We booked a Sunday lunch reservation at Da Cesare the day we arrive and I'm so glad we did. We walked the 45 minutes from our apartment in Trastevere to Monteverde very excited for this meal-- and it did not disappoint! We sat outside around 1 just as the restaurant was filling up. The servers were definitely overwhelmed once they were at capacity, but were nonetheless friendly, helpful and forthcoming with suggestions. We started with the polpette and the gnocchi fritti with cacio pepe-- both of which were excellent, but we needed at least two other people at our table if we were going to come close to finishing the gnocchi. We asked the server for his favorite pasta and he answer immediately and unequivocally the gnocchi with sugo di coda vaccinara. It was only once it hit the table that we realized we ordered gnocchi twice, we were caught up in the moment! The sauce was deep and rich with really well developed flavors. The gnocchi were good, but not quite on the same level as at L'arcangelo. For secondi we order the lamb chops, fried anchovies (a last minute add on) and chicories. Everything was excellent, we really enjoyed it all. The portions were quite big and I definitely think this would be a great place with a group. We finished with the mille foglie which was not too sweet and a great way to end a terrific meal. We drank a nice bottle of La Stoppa Trebbiolo (Barbera/Bonarda blend) and really LOVED the wine list. This was a stellar meal and a place I would not miss on any return trip to Rome.

We got indescribably lost on our walk home from Monteverde to Trastevere! We decided to take the scenic route through the park. After an hour of walking we realized we weren't sure where we were, so we redirected the right way… or so we thought. After another hour passed we finally came to an exit in the park and discovered we were literally one black from Da Cesare. We then headed home, the unscenic way… a nearly 3 hour walk home and absolutely worth it!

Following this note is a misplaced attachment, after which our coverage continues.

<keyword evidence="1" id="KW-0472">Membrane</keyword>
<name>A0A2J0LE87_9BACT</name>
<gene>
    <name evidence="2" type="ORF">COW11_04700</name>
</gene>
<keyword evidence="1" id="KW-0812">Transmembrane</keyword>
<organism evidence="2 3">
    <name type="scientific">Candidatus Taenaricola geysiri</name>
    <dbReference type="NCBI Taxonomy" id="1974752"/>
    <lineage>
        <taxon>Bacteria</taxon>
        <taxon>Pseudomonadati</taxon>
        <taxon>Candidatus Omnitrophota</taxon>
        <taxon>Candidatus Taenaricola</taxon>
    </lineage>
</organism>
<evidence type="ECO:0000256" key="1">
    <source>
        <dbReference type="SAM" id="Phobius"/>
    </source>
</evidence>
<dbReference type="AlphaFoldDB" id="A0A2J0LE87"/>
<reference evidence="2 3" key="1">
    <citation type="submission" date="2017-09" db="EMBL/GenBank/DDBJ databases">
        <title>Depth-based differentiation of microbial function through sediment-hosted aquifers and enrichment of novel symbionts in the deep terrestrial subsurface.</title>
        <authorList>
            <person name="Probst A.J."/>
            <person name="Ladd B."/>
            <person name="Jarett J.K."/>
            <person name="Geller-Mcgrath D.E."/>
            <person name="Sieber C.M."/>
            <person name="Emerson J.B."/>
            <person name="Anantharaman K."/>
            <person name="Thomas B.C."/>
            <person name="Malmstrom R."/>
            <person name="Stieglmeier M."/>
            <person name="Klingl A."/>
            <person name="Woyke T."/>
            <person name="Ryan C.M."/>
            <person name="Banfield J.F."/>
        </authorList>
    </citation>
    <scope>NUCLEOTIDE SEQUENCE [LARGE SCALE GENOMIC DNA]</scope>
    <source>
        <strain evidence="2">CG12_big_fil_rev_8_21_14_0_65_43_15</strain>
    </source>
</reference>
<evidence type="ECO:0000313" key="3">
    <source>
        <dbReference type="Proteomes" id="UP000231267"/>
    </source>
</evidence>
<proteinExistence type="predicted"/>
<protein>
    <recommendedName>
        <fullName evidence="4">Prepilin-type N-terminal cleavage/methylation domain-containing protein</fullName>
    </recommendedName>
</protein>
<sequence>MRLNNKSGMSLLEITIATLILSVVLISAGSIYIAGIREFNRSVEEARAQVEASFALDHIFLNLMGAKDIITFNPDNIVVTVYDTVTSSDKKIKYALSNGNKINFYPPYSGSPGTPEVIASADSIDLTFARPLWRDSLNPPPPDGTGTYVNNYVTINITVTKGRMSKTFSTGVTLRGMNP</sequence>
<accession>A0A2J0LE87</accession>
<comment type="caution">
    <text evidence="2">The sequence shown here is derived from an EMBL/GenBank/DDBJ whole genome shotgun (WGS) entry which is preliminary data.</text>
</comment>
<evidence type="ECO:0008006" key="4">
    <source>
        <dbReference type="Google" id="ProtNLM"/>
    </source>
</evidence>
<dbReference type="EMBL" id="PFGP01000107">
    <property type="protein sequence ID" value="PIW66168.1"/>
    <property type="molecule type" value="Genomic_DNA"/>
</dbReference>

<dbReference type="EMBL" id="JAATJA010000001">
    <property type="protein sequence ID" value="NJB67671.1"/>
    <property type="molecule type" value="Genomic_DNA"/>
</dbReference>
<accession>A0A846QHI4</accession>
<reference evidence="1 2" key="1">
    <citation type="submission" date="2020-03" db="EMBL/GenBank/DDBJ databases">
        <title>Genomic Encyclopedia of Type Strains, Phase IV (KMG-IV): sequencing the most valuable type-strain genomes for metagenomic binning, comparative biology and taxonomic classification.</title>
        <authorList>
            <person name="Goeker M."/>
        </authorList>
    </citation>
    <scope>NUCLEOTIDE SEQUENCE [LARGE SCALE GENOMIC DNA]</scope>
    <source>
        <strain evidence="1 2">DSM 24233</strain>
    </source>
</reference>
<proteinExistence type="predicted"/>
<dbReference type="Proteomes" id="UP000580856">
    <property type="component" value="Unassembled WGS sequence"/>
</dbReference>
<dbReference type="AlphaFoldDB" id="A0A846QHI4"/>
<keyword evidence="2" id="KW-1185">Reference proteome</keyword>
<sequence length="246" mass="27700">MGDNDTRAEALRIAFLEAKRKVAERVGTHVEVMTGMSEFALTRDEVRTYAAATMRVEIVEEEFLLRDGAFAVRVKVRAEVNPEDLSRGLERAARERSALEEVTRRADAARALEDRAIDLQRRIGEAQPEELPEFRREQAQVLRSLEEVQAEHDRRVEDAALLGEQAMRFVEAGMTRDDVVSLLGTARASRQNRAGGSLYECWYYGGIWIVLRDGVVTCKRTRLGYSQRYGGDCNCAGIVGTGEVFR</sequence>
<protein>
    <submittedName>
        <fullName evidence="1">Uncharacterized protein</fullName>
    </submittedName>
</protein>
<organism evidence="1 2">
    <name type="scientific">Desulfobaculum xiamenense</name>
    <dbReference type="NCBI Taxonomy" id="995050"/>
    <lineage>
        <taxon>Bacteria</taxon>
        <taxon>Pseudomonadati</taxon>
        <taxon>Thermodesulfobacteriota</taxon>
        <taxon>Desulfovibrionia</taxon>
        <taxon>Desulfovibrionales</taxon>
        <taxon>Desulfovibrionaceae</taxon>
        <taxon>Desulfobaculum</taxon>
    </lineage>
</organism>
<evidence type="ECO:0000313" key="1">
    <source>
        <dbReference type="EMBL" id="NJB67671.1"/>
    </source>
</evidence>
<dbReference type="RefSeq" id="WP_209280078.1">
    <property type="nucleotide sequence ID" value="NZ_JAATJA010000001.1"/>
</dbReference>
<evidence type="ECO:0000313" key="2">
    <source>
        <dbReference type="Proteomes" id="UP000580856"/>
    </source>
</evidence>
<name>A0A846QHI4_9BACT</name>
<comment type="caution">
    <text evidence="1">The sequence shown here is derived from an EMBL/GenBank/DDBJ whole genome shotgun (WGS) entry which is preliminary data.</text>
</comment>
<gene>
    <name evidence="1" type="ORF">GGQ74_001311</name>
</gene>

After a long and big lunch we wanted something light for dinner and needed a break from pizza/pasta and generally the (delicious) Italian food we've been eating for the past 5 weeks. We ended up at Take Sushi for a cucumber roll, chicken yakitori and some vegetable tempura. Quite possible the lamest order we've ever placed in a Japanese restaurant. But since we were unfamiliar with the place we didn't want to risk the raw fish thing. Anyway, not a place to seek out but did the job for the night.

Day 6
In the morning we walked from Trastevere to the Coliseum and spent a few hours in awe. We then had lunch at Armando. Overall, not sure I get what it's all about. The food was fine but they were booked for days when we had tried getting in earlier in the trip and made this reservation (a Tuesday lunch) five days in advance. The food was good, fine but nothing special. The best dish was the straciatella soup; a favorite of mine and their version was excellent. The amitriciana lacked flavor or any spice and more just tasted like a bland tomato sauce that happened to have pieces of guanciale in it. The saltimbocca was also fine, but for 16EU it was a tiny portion with one small sage leaf on top and the meat was a bit tough. The chicories were nice. To me it is definitely a serviceable restaurant and maybe a standout in a very touristy area (if not venturing to Prati, Monteverde, Testaccio, etc) but to me wasn't worth seeking out.

We then walked to Monteverde for gelato at Come Il Latte… hands down, best gelato we had in Rome without a close second! Super creamy, great classic flavors and awesome homemade cones.

For dinner we headed to Testaccio for pizza at Da Remo. Really glad we went. Marta opened after we left New York for this trip, so I can't compare to that. But this was a style of pizza I hadn't previous had and we loved it. Shared a couple beers, a margarita pizza and a sausage one and we were happy as can be.